Last week, Georgia Tech lost its 2009 ACC Conference Championship, was told that it has to pay a $100,000 fine, and is on 4-years of probation all because the NCAA found out that a friend of an employee of an Atlanta, Georgia sports agency provided impermissible
Georgia Tech Athletics Director Dan Radakovich confirmed that the employee of the Atlanta, Georgia sports agency is former Georgia Tech quarterback Calvin Booker. The NCAA infractions report points Booker to being with Demaryius Thomas and Morgan Burnett when the impermissible benefits were passed out. The impermissible benefits were $312 worth of clothing.
Georgia Tech believes that the NCAA has information that proves Booker was affiliated with is RFL Sports. Booker was once an RFL Sports client when he had dreams of playing professional ball. I have not heard much about RFL Sports in the past other than it being a small start-up football agency operated by Richard Kopelman and Terry Bolar, which hired NFLPA certified contract advisor Sean Stellato in the past. Kopelman left RFL Sports and started KLASS Sports. My notes indicate that Stellato went with Kopelman.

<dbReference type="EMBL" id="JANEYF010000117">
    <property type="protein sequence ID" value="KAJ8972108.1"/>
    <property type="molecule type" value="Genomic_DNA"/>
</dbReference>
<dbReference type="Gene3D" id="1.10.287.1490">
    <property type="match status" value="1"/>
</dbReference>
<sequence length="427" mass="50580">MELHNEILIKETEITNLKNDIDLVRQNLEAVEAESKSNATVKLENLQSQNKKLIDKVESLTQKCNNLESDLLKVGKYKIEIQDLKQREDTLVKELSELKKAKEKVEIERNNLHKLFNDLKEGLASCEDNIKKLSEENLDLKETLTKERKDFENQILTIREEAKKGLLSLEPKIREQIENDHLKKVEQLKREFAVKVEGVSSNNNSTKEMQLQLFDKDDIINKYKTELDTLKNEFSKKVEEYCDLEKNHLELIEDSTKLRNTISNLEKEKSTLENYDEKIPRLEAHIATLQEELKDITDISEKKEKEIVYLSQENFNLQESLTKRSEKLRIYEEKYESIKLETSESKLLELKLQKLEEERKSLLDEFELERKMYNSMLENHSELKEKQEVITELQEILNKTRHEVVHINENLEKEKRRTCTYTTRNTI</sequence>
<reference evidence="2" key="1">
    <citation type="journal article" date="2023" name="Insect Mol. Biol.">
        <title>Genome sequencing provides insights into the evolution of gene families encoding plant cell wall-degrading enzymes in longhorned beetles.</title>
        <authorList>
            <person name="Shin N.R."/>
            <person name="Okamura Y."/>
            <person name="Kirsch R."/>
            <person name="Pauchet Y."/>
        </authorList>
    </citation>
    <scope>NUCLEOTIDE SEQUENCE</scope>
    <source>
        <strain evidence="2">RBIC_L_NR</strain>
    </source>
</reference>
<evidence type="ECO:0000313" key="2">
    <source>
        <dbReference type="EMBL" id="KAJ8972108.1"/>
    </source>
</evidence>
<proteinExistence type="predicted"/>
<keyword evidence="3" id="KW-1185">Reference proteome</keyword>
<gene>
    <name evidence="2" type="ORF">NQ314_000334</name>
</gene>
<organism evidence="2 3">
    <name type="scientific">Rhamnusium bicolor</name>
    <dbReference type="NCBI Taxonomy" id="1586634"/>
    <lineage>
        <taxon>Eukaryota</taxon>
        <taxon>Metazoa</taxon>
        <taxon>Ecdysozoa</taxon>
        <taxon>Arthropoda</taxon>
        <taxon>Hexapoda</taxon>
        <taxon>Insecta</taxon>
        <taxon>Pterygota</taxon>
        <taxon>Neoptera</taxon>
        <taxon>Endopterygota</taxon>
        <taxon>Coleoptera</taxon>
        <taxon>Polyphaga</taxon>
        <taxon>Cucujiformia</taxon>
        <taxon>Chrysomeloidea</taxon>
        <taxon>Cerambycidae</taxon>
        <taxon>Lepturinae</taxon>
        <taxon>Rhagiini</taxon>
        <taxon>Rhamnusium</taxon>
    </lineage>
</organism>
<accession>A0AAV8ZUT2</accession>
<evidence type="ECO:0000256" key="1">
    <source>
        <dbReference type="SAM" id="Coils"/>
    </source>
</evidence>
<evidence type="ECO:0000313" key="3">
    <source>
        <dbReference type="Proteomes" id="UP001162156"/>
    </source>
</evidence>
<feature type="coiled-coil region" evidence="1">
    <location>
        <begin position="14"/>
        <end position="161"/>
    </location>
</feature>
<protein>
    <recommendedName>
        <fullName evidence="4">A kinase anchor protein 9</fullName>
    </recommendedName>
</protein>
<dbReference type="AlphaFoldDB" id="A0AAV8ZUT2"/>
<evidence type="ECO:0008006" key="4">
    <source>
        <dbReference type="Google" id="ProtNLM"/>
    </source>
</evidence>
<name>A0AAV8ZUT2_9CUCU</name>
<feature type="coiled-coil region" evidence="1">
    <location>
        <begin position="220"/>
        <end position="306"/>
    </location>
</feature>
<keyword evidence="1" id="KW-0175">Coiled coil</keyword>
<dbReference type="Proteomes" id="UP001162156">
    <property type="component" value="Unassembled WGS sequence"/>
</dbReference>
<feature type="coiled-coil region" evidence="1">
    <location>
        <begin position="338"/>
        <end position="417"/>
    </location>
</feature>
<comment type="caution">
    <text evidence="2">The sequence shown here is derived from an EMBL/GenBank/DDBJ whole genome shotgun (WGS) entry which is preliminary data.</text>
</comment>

Demaryius Thomas has stated that he was offered a lot of things while in college, but did not take anything. He also made sure to say that his current agent (Todd France) never offered him anything, which is one of the reasons why he chose to sign with France.
Kopelman told a reporter that he has no knowledge of Calvin Booker “providing anything to anybody,” and that he was not involved in anything nor does he even know that anything even occurred. He also has stated that Booker never worked for him or RFL Sports in any capacity.
I see no reason not to believe Kopelman. Yet, Josina Anderson (who has done an absolutely tremendous job getting in touch with the parties surrounding this event), Tweeted the following five days ago:
When questioned by the NCAA, Thomas says it seemed investigators tried to confirm, “if Calvin Booker was a runner for Richard Kopelman.”
I assume that eventually Calvin Booker will have to speak up about who he was working for. Until then, the agent industry remains shady and clouded as usual.
This article originally appeared on the Sports Agent Blog.